Types of Smoke Alarm
Types of smoke alarm
Smoke alarms detect the smoke particles from a fire. There are two common types:
- A photo-electric smoke alarm, which uses a beam of light and a light sensor. When smoke particles affect the amount of light reaching the sensor, an alarm will sound.
- An ionisation smoke alarm, which monitors the ions (electrically charged particles). When the electrical balance of the air is altered by the smoke particles, the alarm will sound.
The NZ Fire Service recommends that photo-electric alarms be installed in households or, if ionisation alarms are currently installed, they should be supplemented with photo-electric alarms as these provide more effective, all-round detection.
Smoke alarms are available with extra loud alarms, flashing lights or vibrating devices for people with hearing loss.
To be effective, an installed smoke alarm must be operating properly, audible through closed doors and able to detect smoke from all types of fires.
Domestic smoke alarms are typically battery-powered and provide good warning of the presence of smoke and fire as long as batteries are replaced regularly. Mains-connected systems (with battery back-up in the event of a power failure) are also available.
Domestic smoke alarm requirements
The New Zealand Building Code requires that all new houses and all existing houses undergoing alteration have smoke alarms installed. Domestic smoke alarms must be Type 1, which has:
- a hush button so the alarm can be cleared without shutting off power (i.e. by removing the battery)
- a test button.
Smoke alarms are compulsory in all new construction, and a law change currently going through parliament will require smoke alarms in rented homes from 1 July 2016. Regulations will make landlords responsible for ensuring operational smoke alarms are installed in their properties, and tenants will be responsible for changing batteries and reporting faulty alarms. Details on the number of alarms required will be given in the regulations.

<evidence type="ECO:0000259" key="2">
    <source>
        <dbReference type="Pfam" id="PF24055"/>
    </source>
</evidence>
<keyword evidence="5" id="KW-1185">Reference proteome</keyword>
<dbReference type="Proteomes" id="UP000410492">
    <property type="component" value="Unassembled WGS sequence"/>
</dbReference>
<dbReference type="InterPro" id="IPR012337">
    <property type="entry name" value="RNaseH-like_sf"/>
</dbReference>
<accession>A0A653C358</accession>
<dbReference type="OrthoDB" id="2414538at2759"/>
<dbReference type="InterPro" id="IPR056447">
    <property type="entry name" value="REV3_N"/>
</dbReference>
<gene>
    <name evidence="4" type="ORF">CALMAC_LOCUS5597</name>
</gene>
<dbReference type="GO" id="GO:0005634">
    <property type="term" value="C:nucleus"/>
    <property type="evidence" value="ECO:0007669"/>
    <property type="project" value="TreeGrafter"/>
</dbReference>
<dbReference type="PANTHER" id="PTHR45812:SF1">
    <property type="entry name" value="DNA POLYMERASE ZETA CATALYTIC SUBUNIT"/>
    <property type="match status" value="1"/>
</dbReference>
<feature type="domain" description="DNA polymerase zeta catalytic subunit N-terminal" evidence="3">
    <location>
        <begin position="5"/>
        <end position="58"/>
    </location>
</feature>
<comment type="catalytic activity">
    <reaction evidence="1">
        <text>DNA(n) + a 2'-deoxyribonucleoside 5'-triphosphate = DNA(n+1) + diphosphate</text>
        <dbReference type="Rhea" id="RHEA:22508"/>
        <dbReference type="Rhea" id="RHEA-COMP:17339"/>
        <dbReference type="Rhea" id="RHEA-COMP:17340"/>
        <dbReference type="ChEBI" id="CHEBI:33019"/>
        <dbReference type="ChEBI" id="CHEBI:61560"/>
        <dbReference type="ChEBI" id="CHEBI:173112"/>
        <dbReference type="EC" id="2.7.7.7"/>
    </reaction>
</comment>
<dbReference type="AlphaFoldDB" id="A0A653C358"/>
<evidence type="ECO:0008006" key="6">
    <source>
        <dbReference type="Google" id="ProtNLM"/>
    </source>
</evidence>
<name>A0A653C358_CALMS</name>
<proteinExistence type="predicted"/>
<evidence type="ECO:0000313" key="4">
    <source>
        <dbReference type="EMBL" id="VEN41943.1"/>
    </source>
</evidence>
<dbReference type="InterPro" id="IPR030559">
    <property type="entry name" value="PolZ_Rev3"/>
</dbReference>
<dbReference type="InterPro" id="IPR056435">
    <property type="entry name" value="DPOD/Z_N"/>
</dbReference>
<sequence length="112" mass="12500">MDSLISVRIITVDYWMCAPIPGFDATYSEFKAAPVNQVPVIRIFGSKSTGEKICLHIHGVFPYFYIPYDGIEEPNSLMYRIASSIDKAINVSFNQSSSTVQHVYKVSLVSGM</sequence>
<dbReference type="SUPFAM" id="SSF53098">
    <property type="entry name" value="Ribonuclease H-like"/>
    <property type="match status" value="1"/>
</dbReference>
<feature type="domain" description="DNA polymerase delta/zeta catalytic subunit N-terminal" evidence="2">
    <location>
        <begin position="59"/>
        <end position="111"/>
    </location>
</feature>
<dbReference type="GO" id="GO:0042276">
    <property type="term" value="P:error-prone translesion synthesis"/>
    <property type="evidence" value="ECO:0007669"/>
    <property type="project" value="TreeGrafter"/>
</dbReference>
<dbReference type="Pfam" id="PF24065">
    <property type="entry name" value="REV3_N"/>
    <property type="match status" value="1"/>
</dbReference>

Smoke alarms should be installed
- on (preferably) or near the ceiling
- on the escape route of each floor level of a household unit
- in every sleeping space or within 3.0 m of a sleeping space door
- in sleep-outs.
Note: The NZ Fire Service recommends installing them in every sleeping and living space.
If a smoke alarm must be located on a wall, install it 100 mm from the ceiling and 600 mm from a corner to avoid dead air pockets.
- install in a kitchen, garage or bathroom unless specifically designed for these spaces. Heat detectors can be installed in these spaces instead.
- install close to a heater flue or an extract fan.
Where should I install a smoke alarm?
Because smoke rises, smoke alarms should be placed on the ceiling or as high up on the wall as possible. Smoke alarms should also be positioned between the bedrooms and the rest of the house, usually in a hallway. If your home occupies more than one storey, you need to install a smoke alarm on each level. Another little known fact is that if you sleep with a closed door you should have a smoke alarm installed in your bedroom. The number of smoke alarms required will depend on the size of your home.
Some don’ts with smoke alarm installations
Don’t install fire alarms near windows or fans. Also, don’t install near the bathroom as steam from the shower may set the alarm off. Smoke alarms shouldn’t be installed in the kitchen for the same reason. Steam from the stove or the kettle may cause a false alarm. Noise from fluorescent lighting can also cause a false alarm, so ensure that smoke alarms are no closer than 1.5 meters.
Testing your smoke alarm
While it is vital to install smoke alarms, it is equally important to test them regularly. Batteries should be tested each month. Pick a day, say the first of the month, and test the battery by pressing the test button. You can use a broom handle to do this if you are unable to reach. The unit should make a beeping sound if batteries are low but it is always best to carry out checks. Make sure the alarm is kept clean and dust free. Batteries should be replaced annually
When do smoke alarms need to be installed?
What sort of smoke alarm should be installed?
Where in a rental property are smoke alarms required to be placed?
How much will smoke alarms cost?
Would the landlord or the tenant be responsible for replacing smoke alarm batteries?
The proposal is that it will be the duty of tenants to replace smoke alarm batteries. While the responsibility for battery replacement in standard 9 -volt battery alarms would remain with the tenant, the need to replace batteries would reduce over time as landlords replace existing alarm types with long life ones. This would help reduce the financial burden on the tenant of replacing batteries.[/fusion_text][title size=”1″ content_align=”left” style_type=”single” sep_color=”” class=”” id=””]Smoke Detector Installers Auckland[/title][fusion_text]For all smoke detector service & installations, call Electric Guys first. We supply, install and service smoke alarms to residential and commercial clients across Auckland since 1999